Tax And Budget Plans 2001-03
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Watchdog Indiana's Property Tax Relief And Business Tax Restructuring Solutions present (1) Taxpayer Friendly Improvements to the version of House Bill 1001 (SS) passed by the Indiana House of Representatives on June 6, 2002, and (2) a Taxpayer Friendly solution that decreases the net homeowners property tax levy and effectively restructures business taxes without individual income and sales tax rate increases.
Watchdog Indiana's Budget Shortfall Solutions rely on spending cuts and fund transfers with (1) minimal tax increases and (2) no tax increases.
Individuals Versus Business Tax Splits for House Bill 1001 (SS) (1) as passed by the Indiana General Assembly on June 22, 2002, (2) as amended by the Senate Finance Committee on June 13, 2002, (3) as passed by the Indiana House of Representatives on June 6, 2002, and (4) as changed by the May 22, 2002, House GOP compromise plan.
Please read the following May 8, 2002, E-Mail sent to the Governor, Lt. Governor, and every General Assembly member:
The Senate District 21 primary voters sent a clear message to Senate Republicans when they elected Jeff Drozda over Steve Johnson. Tax increases are not needed to balance the state budget, and any property tax relief and business tax restructuring solutions must be revenue neutral.
Seventeen General Assembly incumbents had opposition in the May 7 primaries. Mr. Johnson was one of only two to be defeated. The true significance of this defeat is shown when one analyzes the tax restructuring plan endorsed by Mr. Johnson in return for campaign assistance from business lobbyists and Senate Republican leaders.
Mr. Johnson used his position of leadership in the Senate Finance Committee to help develop a tax restructuring "compromise" that would use sales and individual income tax rate increases to give the state $998 million more than would provided in tax benefits through June 30, 2004. Almost 75 percent ($745 million) of this tax increase would come from individuals as opposed to businesses. Businesses and utilities would have 30 percent property tax decreases, while the property tax relief for farmers and homeowners would be 8 and 13 percent.
One can follow the money to see how business lobbyists came up with such a sweet deal from Senate Republicans. Mr. Johnson, who had more money for his campaign than any other General Assembly candidate in the primaries, outspent Mr. Drozda at least 3-to-1. Some of his largest contributors included the following: Indiana Association of Realtors $8,736; Indiana Business for Responsive Government $7,700; Indiana CPA PAC $1,800; Friends of Indiana Hospitals $1,500; Insurance PAC $1,000; LawPac $1,000.
It is particularly interesting to note that Mr. Johnsonís largest campaign contributor was the Senate Republican leadership. The Senate Majority Campaign Committee gave a whopping $16,625.
Mr. Drozda had two issues in his campaign Ė family values and taxes. Mr. Drozda knows that this bienniumís budget can be balanced with spending cuts and fund transfers and without tax increases, less K-12 education cuts, and lowered Medicaid cuts. Mr. Drozda also favors property tax relief and business tax restructuring solutions that are revenue neutral and do not include sales and income tax rate increases.
In Mr. Drozda, Senate District 21 voters chose a results-oriented, compassionate, fiscal conservative over business-as-usual tax increases on individuals. The Senate Republican leaders and their so-called tax restructuring compromise were clearly repudiated. All General Assembly members should take note of this when they convene for the special session on May 14.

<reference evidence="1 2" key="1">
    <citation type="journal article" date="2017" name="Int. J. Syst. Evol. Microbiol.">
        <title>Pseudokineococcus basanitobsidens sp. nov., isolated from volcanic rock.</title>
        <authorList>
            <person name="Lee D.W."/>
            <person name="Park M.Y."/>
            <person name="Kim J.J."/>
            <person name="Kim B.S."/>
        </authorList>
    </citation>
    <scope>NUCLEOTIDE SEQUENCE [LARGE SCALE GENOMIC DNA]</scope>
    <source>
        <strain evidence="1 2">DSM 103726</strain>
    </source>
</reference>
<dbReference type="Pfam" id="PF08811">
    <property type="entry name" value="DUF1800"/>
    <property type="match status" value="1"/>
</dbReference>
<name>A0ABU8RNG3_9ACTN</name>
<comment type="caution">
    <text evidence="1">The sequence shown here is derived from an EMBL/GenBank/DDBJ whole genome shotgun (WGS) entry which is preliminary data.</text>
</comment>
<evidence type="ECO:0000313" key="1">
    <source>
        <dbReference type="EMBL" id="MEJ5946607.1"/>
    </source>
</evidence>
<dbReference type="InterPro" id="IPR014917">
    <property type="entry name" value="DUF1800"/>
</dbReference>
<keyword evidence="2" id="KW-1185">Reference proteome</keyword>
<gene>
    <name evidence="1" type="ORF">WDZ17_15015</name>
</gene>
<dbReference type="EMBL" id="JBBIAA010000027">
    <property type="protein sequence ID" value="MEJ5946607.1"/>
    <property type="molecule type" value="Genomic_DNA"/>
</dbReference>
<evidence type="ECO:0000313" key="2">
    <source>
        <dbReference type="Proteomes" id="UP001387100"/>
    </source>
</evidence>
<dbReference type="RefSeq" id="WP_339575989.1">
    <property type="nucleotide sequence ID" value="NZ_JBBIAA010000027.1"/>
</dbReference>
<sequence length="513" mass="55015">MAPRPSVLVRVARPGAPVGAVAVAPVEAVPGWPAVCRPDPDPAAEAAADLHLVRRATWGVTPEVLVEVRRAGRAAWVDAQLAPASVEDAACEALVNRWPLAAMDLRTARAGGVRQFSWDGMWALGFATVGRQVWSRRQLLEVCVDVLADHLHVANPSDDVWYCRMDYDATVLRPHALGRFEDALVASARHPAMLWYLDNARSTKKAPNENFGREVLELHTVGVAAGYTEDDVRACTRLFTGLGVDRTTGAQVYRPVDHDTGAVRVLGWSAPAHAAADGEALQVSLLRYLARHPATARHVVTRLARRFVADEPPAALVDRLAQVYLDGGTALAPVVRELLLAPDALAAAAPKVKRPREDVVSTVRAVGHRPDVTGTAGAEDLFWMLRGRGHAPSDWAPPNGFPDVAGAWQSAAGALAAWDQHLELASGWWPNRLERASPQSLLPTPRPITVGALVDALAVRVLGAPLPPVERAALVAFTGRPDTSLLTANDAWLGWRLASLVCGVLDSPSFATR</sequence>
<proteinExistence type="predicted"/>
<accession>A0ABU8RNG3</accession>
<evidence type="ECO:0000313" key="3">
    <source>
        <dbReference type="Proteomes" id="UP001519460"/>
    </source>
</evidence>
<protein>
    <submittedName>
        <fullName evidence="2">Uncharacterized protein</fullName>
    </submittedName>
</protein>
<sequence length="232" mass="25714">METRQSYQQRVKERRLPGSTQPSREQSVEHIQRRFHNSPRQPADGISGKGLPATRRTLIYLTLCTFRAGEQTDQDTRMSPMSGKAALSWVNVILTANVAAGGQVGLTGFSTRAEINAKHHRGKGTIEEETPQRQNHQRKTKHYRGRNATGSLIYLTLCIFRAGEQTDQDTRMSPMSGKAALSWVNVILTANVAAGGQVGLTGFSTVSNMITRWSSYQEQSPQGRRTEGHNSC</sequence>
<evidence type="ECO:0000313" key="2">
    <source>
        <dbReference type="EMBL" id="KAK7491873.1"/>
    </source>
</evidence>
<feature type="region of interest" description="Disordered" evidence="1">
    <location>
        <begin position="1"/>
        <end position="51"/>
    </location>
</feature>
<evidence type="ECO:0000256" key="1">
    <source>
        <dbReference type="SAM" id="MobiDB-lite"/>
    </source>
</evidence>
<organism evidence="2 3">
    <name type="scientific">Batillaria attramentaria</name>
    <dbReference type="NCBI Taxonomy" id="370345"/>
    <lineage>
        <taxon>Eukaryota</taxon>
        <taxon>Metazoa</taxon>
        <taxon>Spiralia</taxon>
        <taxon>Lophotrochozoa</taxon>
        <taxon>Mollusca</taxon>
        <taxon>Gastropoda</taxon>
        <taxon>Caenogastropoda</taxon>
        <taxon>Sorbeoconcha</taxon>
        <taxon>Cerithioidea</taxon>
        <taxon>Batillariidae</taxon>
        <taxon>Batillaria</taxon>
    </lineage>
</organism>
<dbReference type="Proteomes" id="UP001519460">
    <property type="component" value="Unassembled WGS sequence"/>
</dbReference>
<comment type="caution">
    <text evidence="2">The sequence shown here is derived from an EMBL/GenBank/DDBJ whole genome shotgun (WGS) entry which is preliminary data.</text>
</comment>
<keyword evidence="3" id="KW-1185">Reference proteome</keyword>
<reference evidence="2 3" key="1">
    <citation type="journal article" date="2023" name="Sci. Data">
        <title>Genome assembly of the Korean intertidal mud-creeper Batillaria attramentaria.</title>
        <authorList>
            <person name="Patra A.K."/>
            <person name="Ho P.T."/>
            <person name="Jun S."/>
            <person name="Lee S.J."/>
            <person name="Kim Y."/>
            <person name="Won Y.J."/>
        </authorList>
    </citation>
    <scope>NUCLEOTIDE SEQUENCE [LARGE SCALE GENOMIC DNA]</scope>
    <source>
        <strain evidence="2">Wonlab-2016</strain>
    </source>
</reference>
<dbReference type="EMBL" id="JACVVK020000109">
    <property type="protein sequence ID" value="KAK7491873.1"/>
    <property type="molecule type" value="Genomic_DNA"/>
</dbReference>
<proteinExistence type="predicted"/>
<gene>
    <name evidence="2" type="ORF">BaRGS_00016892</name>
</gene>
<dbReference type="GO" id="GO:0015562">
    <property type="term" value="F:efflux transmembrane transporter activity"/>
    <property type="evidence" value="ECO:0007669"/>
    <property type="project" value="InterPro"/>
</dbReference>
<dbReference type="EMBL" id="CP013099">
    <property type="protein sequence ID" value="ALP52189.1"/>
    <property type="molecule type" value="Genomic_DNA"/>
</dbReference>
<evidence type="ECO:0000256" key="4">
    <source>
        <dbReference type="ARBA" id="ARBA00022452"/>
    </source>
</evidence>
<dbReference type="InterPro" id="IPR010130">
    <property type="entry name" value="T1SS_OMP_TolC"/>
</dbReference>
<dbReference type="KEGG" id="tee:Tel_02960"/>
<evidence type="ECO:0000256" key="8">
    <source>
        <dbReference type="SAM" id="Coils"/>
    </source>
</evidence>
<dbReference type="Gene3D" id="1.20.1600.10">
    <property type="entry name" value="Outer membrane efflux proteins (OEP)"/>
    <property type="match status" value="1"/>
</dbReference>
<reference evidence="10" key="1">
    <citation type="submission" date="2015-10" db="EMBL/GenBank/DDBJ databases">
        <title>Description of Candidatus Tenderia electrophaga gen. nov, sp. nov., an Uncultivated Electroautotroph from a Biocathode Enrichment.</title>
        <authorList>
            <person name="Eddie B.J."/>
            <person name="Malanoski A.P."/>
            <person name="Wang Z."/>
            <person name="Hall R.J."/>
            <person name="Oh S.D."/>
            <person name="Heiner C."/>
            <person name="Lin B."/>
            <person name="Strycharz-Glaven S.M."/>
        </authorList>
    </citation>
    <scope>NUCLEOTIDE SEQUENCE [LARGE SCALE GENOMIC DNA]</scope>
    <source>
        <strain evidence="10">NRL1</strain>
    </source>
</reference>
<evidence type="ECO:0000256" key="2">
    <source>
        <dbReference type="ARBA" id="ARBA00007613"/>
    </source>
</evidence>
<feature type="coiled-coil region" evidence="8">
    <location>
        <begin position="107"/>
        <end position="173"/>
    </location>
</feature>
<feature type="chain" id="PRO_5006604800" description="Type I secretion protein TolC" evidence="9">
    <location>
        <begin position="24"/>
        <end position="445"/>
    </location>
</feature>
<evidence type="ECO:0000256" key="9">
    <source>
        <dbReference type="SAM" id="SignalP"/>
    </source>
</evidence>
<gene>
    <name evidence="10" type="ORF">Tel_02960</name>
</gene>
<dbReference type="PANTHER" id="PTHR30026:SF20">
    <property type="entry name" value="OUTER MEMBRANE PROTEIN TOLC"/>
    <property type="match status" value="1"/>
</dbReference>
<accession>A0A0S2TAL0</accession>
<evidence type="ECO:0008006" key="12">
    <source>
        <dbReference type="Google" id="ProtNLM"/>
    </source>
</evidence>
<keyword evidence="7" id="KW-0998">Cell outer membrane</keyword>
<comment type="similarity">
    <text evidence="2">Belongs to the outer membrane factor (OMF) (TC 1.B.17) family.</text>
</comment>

Please read the following letter to the Assistant Managing Editor in the December 13, 2001, Lebanon Reporter:
Bloated budget needs no taxes
In a recent commentary article about a candidate for Indiana's Secretary of State, the Assistant Managing Editor for The Lebanon Reporter makes the following statement: "Indiana is broke; tax increases are the only realistic way to haul Hoosier government out of the money pit."
This statement is misleading because Indiana is not currently "broke." Taxpayers have provided more than enough money to the state government. Modest spending cuts can easily keep the state's budget balanced through the 2003 fiscal year.
Details about the fiscal facts listed next can be found on my Watchdog Indiana website at http://www.finplaneducation.net.
State cash revenues for fiscal year 2000 (the latest year for which audited figures are available) totaled $23.7 billion. This was a 23 percent, or $4.4 billion, increase over fiscal year 1997.
State cash spending for fiscal year 2000 totaled $23.9 billion. This was a 23 percent, or $4.4 billion, increase over fiscal year 1997.
State long-term debt assumption at the end of fiscal year 2000 totaled $3.8 billion. This was a 13 percent, or $421 million, increase over fiscal year 1997.
These facts are alarming when one considers that from 1997 to 2000 the inflation rate increased less than 8 percent and Indiana's population increased less than 4 percent.
In other words, the 19 percent increases in state cash revenues and spending per citizen from 1997 to 2000 were two-and-a-half times more than the rate of inflation. Indiana's citizens provided, and the state spent, $2.2 billion more than necessary to keep up with the inflation and population increases from 1997 to 2000.
The current state budget is bloated enough from the excesses of past years that $1.5 billion of spending cuts can easily be made the next 18 months. There is absolutely no need for any tax increases.
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This page was last updated on 03/19/10.